Commonwealth Contribution to Former Forced Adoption Policies and Practices

Commonwealth Contribution to Former Forced Adoption Policies and Practices

29 February 2012

© Commonwealth of Australia 2012
ISBN 978-1-74229-600-5

View the report as a single document - (PDF 3264KB)


View the report as separate downloadable parts:

MEMBERSHIP OF THE COMMITTEE (PDF 94KB)
 
Recommendations (PDF 30KB)
 
Chapter 1 - Introduction (PDF 260KB)

The language of adoption
The scope of this inquiry
Adoption in Australia
Previous relevant inquiries
Other current inquiries into adoption
Examination of records by this committee
Evidence given by submitters
Acknowledgements

Chapter 2 - Attitudes towards adoption (PDF 70KB)

Early twentieth century: adoption as an alternative to institutionalisation
Post-war period: clean break theory
Post-war period: adoption practices

Chapter 3 - The experience of forced adoption (PDF 243KB)

Introduction
Mothers' experiences of pregnancy in maternity homes
Mothers' experiences of pregnancy at home and in the community
Mothers' experiences of birth and hospitals
Consent
Conclusion

Chapter 4 - Effects of forced adoption (PDF 139KB)

Introduction
The experience of adopted people
Ongoing effects on mothers
Conclusion

Chapter 5 - Commonwealth role: social security and benefits system (PDF 119KB)

Introduction
Commonwealth constitutional head of power (s 51(xxiiiA))
Commonwealth social security legislation
Availability of information on Commonwealth social security benefits
Analysis of the benefits available

Chapter 6 - Commonwealth role: development of model legislation (PDF 165KB)

Introduction
Initial adoption legislation in Australia
Model adoption legislation
Commonwealth role
Conclusion

Chapter 7 - Model adoption legislation: social welfare considerations (PDF 211KB)

Introduction
Preparation for the initial meeting of child welfare officers
Child Welfare Ministers' goals for model adoption legislation
Public debate about adoption law reform
1960s adoption legislation
Consent provisions
Adoptive parents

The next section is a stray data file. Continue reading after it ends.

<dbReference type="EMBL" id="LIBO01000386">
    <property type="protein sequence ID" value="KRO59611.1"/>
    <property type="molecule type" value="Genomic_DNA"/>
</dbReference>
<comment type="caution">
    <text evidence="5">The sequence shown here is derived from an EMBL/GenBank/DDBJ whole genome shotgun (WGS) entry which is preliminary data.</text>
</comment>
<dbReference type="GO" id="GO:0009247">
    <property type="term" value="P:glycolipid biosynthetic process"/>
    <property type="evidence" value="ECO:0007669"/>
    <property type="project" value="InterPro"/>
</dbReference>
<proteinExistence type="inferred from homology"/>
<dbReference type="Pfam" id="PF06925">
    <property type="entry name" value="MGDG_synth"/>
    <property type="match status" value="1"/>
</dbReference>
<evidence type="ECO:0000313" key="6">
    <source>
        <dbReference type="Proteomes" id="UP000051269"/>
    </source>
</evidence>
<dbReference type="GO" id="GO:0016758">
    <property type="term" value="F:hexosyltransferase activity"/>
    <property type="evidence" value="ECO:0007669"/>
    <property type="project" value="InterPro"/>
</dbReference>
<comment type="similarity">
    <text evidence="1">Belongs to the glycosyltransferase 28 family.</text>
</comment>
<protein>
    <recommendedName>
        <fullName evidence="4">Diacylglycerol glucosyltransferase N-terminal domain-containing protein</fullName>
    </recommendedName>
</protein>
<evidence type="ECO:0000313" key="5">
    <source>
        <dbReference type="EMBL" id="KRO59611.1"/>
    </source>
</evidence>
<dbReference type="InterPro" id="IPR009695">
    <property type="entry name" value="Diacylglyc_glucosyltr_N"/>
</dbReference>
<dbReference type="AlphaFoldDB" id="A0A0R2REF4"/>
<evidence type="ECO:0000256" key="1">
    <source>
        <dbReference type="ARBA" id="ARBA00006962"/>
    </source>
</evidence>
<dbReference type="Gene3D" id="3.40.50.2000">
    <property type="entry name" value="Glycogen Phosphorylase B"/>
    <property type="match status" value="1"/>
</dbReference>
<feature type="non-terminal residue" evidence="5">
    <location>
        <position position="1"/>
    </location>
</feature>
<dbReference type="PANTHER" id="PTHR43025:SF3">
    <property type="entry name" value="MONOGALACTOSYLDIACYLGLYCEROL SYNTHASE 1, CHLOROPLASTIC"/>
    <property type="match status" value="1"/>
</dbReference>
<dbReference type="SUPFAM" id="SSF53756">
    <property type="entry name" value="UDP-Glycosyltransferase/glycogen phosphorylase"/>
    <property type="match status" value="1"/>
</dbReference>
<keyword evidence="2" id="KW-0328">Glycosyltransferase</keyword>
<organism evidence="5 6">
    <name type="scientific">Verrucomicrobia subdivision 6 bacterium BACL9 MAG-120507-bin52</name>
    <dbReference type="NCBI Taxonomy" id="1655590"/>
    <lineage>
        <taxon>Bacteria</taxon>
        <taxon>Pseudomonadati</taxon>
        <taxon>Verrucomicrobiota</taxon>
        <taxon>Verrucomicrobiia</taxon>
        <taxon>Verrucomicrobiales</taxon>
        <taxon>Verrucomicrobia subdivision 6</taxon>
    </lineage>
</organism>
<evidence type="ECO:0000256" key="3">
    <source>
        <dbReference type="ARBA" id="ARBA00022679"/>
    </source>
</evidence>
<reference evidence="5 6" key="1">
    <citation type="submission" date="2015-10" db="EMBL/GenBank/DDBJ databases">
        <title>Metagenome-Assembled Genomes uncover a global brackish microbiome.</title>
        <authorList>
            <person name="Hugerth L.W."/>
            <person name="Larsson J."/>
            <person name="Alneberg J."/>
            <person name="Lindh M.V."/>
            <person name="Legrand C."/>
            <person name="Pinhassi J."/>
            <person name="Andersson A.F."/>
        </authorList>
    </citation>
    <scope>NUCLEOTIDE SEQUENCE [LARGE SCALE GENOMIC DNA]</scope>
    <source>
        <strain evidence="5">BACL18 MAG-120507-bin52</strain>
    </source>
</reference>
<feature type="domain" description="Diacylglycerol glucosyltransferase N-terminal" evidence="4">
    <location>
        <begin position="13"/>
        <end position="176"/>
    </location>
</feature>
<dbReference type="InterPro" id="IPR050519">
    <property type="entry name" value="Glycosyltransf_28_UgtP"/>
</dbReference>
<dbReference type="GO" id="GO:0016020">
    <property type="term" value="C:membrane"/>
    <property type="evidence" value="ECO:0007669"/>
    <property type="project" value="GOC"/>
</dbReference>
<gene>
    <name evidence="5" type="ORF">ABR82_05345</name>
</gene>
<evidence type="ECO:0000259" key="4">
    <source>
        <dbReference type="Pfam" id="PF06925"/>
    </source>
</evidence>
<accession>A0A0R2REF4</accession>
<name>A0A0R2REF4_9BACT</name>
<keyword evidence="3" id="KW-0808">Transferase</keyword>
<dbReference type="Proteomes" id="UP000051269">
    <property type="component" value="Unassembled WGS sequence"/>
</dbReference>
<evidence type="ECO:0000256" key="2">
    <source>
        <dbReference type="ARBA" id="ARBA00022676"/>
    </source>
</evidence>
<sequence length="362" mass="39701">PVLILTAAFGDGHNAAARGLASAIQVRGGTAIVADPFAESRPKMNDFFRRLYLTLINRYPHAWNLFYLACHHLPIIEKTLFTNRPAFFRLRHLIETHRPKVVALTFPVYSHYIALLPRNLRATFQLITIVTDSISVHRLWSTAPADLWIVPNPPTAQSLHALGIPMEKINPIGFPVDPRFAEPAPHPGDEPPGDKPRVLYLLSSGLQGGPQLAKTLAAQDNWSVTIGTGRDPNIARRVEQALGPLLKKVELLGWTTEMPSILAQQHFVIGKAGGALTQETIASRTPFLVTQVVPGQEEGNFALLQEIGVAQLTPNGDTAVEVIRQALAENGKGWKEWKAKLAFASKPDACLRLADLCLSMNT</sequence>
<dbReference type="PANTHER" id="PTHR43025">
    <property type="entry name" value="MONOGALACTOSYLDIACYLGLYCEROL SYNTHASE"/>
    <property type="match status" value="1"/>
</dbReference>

Private adoption agencies
Record keeping and privacy
Offences and penalties
Discussion

Chapter 8 - The need for a national framework (PDF 88KB)

Introduction
Changes to adoption across Australia
Why a national framework?
Suggested content of a national framework

Chapter 9 - A national framework: apologising for past wrongs (PDF 133KB)

The need for an apology
What constitutes an effective apology
Apologies to date
What should be apologised for?
Taking responsibility
Reparation through concrete measures
Conclusion

Chapter 10 - A national framework: counselling and support services (PDF 110KB)

Introduction
Need for counselling and mental health support services
Support services

Chapter 11 - Redress for former forced adoption policies and practices (PDF 84KB)

Compensation
Formal grievance and complaint mechanisms
Legal avenues for redress

Chapter 12 - A national framework: access to information (PDF 191KB)

Registering births
Access to documentation and information management systems

Chapter 13 - Where to from here? (PDF 36KB)

Public acknowledgement and awareness
Intercountry adoption in Australia
National Principles of Adoption
Learning from the past

APPENDIX 1 - Submissions received by the committee (PDF 99KB)
 
APPENDIX 2 - Public hearings (PDF 33KB)
 
APPENDIX 3 - Additional information, correspondence and answers to questions taken on notice received and published by the committee (PDF 35KB)

Additional information
Correspondence
Answers to Questions on Notice

APPENDIX 4    - Australian adoption statistics 1950–2010 (PDF 134KB)

For further information, contact:

Committee Secretary
Senate Standing Committees on Community Affairs
PO Box 6100
Parliament House
Canberra ACT 2600
Australia

Phone: +61 2 6277 3515
Fax: +61 2 6277 5829
Email: community.affairs.sen@aph.gov.au

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